I recently had a mock technical interview at Skilled to help me prepare for future technical coding interviews as I go through my job search. It helped expose some gaps in my knowledge about React and point me towards somethings I need to learn. But what I also learned from it was that I need to be clearer in my understanding of the technology I was using. Often, when I was asked a question by my interviewer, I was able to describe the mechanism or give an example of it working but my knowledge was not complete. When I answered those questions I felt like I knew the answer but was unable to put it into a concise cohesive answer. Every answer I gave felt like I should have added more information but I also felt like I should have done less talking to relay the information. I’m going to finally arrive at the point of the title and why you probably clicked on this link while simultaneously proving my previous point and need for growth by this unnecessarily long paragraph.

What is React? I know how to use it and yet I find it difficult to describe, which is a problem. I want to be able to use React in my next job but if I fail to describe it during the interview I may be eliminated from the list of eligible candidates. A greater understanding will not only help me during the interview process, it will help me understand the mechanics of React in a more complete way, making me a more competent programmer.

I’ve decided to get into the details of React in order more gain a more complete understanding. I’m going to go through a couple things at a time research them until I feel confident enough that I can teach YOU. This may turn into a series and my goal is to not only learn these concept myself but to put them into a learnable format for other programmers so we can all benefit.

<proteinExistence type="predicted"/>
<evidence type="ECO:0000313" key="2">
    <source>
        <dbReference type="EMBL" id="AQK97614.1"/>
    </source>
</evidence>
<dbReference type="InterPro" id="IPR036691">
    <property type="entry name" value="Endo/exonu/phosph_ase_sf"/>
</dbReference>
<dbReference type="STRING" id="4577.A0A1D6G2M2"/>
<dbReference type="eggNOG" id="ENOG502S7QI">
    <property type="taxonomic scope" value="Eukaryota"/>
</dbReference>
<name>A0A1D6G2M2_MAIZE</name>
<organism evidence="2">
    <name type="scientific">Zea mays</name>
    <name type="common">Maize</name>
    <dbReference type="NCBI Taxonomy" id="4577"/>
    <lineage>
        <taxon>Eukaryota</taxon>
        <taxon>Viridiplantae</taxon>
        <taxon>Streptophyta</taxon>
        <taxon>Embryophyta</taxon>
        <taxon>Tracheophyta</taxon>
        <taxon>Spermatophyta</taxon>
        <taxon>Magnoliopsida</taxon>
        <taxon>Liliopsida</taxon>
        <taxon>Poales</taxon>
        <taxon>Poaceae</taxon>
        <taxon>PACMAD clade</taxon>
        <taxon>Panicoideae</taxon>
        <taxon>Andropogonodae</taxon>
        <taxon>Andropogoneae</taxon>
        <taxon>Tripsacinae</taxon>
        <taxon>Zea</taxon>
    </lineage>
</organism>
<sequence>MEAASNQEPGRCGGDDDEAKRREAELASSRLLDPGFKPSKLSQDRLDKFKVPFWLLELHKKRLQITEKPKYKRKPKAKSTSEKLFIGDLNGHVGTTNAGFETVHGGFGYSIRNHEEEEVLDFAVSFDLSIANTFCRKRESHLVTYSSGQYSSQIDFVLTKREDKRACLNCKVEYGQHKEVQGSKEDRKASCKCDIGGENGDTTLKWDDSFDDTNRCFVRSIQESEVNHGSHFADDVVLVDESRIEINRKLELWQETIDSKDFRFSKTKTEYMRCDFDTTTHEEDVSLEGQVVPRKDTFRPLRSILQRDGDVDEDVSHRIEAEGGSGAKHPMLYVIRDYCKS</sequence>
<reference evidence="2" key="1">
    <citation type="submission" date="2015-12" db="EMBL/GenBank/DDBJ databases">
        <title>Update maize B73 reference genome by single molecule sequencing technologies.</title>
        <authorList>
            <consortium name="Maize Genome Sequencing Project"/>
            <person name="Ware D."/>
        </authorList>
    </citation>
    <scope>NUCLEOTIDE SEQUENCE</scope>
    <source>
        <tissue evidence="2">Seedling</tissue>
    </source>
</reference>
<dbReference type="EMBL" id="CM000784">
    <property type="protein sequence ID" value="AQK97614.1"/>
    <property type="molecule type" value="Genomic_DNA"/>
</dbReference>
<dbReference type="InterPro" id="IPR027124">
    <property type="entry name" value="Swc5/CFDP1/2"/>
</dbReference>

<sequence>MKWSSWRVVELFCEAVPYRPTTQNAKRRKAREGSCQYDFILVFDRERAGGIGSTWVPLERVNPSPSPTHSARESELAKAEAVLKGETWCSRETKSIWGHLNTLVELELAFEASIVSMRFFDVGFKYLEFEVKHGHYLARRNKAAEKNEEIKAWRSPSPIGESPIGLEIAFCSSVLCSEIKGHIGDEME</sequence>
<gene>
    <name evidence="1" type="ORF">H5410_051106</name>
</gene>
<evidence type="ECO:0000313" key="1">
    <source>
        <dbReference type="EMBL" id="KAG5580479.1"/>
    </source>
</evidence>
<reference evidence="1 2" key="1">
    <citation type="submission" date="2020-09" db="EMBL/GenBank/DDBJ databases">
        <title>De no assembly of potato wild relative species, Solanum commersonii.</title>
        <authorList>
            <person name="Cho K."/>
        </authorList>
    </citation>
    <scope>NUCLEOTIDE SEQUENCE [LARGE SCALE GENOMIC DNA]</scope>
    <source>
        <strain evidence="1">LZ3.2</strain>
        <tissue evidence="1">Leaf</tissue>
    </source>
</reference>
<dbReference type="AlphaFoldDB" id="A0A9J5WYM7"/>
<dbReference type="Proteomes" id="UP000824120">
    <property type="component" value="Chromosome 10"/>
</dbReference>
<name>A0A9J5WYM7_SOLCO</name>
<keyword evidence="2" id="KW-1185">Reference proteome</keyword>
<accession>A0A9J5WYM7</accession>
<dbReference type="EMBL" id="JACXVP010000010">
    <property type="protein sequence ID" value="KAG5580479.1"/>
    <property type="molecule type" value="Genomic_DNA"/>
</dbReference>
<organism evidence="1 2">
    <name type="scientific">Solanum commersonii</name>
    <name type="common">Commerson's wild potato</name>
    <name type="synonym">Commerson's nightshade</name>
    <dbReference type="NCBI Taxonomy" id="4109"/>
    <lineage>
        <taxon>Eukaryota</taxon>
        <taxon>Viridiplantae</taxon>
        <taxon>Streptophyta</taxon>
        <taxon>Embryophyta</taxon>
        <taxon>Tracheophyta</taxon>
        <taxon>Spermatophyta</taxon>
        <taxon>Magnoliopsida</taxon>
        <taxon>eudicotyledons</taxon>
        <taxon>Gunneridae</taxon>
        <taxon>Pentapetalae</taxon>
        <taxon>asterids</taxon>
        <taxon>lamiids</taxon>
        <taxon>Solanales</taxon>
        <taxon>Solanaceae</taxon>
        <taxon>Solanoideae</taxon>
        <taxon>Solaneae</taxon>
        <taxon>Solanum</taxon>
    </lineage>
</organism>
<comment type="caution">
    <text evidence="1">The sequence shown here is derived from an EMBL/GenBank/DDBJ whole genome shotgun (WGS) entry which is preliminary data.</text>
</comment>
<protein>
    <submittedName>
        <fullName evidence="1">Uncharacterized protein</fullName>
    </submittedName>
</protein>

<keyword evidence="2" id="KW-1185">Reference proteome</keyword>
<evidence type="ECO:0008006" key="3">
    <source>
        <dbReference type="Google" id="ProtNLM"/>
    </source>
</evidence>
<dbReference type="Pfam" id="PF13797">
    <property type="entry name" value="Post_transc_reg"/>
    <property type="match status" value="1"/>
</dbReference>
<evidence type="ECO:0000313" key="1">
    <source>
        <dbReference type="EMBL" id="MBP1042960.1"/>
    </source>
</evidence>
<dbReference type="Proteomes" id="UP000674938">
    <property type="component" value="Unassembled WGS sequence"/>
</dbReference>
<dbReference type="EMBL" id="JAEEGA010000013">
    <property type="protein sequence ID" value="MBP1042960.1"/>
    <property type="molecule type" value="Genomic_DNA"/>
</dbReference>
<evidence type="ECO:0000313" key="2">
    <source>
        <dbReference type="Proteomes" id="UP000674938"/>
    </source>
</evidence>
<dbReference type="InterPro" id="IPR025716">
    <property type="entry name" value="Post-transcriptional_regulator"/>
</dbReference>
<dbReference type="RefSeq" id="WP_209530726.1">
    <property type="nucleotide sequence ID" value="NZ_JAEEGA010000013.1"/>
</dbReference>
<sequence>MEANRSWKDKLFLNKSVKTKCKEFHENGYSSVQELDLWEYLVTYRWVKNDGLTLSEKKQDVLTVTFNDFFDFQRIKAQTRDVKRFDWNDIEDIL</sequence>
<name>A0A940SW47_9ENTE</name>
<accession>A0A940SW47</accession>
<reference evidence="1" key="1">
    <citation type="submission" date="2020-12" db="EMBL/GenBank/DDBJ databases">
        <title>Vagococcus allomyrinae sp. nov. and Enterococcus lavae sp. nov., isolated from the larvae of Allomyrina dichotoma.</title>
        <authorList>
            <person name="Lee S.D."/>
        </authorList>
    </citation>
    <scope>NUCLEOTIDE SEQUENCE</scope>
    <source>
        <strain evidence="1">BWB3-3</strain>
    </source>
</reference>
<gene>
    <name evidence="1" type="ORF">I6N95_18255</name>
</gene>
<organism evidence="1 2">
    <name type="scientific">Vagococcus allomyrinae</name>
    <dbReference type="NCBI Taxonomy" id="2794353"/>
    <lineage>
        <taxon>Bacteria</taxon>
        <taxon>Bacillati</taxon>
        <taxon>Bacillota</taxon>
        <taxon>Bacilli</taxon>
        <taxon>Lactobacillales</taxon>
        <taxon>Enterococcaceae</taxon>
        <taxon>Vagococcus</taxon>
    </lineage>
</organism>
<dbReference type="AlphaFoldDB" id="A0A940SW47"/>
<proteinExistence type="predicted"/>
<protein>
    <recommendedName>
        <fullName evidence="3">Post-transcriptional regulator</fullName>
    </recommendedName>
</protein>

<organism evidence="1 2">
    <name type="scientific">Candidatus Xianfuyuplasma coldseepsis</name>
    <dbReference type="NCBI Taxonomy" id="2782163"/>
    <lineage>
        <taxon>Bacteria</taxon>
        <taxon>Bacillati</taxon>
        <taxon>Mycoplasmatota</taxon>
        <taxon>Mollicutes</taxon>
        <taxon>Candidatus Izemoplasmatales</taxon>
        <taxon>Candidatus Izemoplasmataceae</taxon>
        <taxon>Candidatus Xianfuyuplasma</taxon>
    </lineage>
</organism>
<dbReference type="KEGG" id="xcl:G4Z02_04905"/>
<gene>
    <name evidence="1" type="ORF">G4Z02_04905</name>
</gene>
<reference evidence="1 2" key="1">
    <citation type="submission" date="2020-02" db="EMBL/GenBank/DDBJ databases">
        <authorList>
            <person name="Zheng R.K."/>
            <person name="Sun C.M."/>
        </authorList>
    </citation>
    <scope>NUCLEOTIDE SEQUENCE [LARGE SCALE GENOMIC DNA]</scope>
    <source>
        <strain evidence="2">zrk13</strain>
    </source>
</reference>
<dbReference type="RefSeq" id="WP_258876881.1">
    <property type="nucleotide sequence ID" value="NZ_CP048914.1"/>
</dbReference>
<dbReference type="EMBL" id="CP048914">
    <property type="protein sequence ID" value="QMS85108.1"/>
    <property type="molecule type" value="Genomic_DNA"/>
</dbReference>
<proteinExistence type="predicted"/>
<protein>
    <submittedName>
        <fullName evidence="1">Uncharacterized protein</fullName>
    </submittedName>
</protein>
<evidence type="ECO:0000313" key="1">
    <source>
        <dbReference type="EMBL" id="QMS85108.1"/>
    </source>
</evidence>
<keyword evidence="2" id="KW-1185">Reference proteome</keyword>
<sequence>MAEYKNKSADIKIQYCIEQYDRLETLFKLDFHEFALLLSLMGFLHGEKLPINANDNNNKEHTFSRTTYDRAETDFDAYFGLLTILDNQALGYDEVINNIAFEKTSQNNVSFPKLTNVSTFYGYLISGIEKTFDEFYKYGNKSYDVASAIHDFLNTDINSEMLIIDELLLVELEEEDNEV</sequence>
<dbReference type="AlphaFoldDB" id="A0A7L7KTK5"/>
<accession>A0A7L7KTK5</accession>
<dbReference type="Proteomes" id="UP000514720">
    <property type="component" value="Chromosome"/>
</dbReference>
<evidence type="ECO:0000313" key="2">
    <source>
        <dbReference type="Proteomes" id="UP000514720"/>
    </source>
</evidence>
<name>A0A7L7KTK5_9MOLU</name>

On the React website it defines React as “A JavaScript library for building user interfaces.” What does that actually mean? Well, JavaScript is a coding language used to program the behavior of web pages (more info here). If you’ve done any front-end work you should be familiar with JavaScript, but what exactly is meant by library? In this case it means a collection of prewritten code snippets that can be used and reused to perform common JavaScript functions. Having used React this makes total sense, but if I was asked to define React before doing a bit of research my answer would have been jumbled and unclear. So, what’s next?

JavaScript libraries, like React and JQuery, contain prewritten code snippets that provide tools for building webpages for on demand use. Imagine your making a peanut butter and jelly sandwich, you only need a couple of ingredients and tools to accomplish your task. Libraries allow you to just use what you need to get the job done. This doesn’t mean that you’re limited to only making PB&Js, it just means you don’t need a cheese grater in your sandwich making application. Frameworks provide all of the tools up front, everything that you need is available from the beginning. Frameworks, like Vue JS and Angular, give your application a structure and set of rules to follow. The strength of a library is being able to get what you need when you need it, they allow for freedom in design. The strength of frameworks is that their structure increases efficiency and organization, the cost is flexibility due to the strict rules.

Now that we’ve defined React, what do we call what we write in React? As you may have guessed by the subtheader it’s called JSX but what does that actually mean? Well it’s not JavaScript 10, sorry Apple. JSX stands for JavaScript XML and it’s a XML-like syntax extension to ECMAScript. It provides syntactic sugar for the React.createElement() function, giving us expressiveness of JavaScript along with HTML like template syntax.

The example given on the React site is very helpful for demonstrating this. Notice that in the example below, first we declare a variable called name and then use it inside JSX by wrapping it in curly braces. This allows us to return the element variable containing an <h1> tag to the render function.

const name = 'Josh Perez'
const element = <h1>Hello, {name}</h1>

React has some great examples on their site if it’s still a little unclear as to what is going on, check them out here.

I think this is a good place to stop for now. With a better idea of what React in and what we’re writing is called and what it can do, in its most basic sense, I think we have a good foundation for moving forward. Feel free to follow me if you’d like to stay up to date on this, I’ll be diving deeper next week so be sure to come back and check that out. Have a good one and keep coding!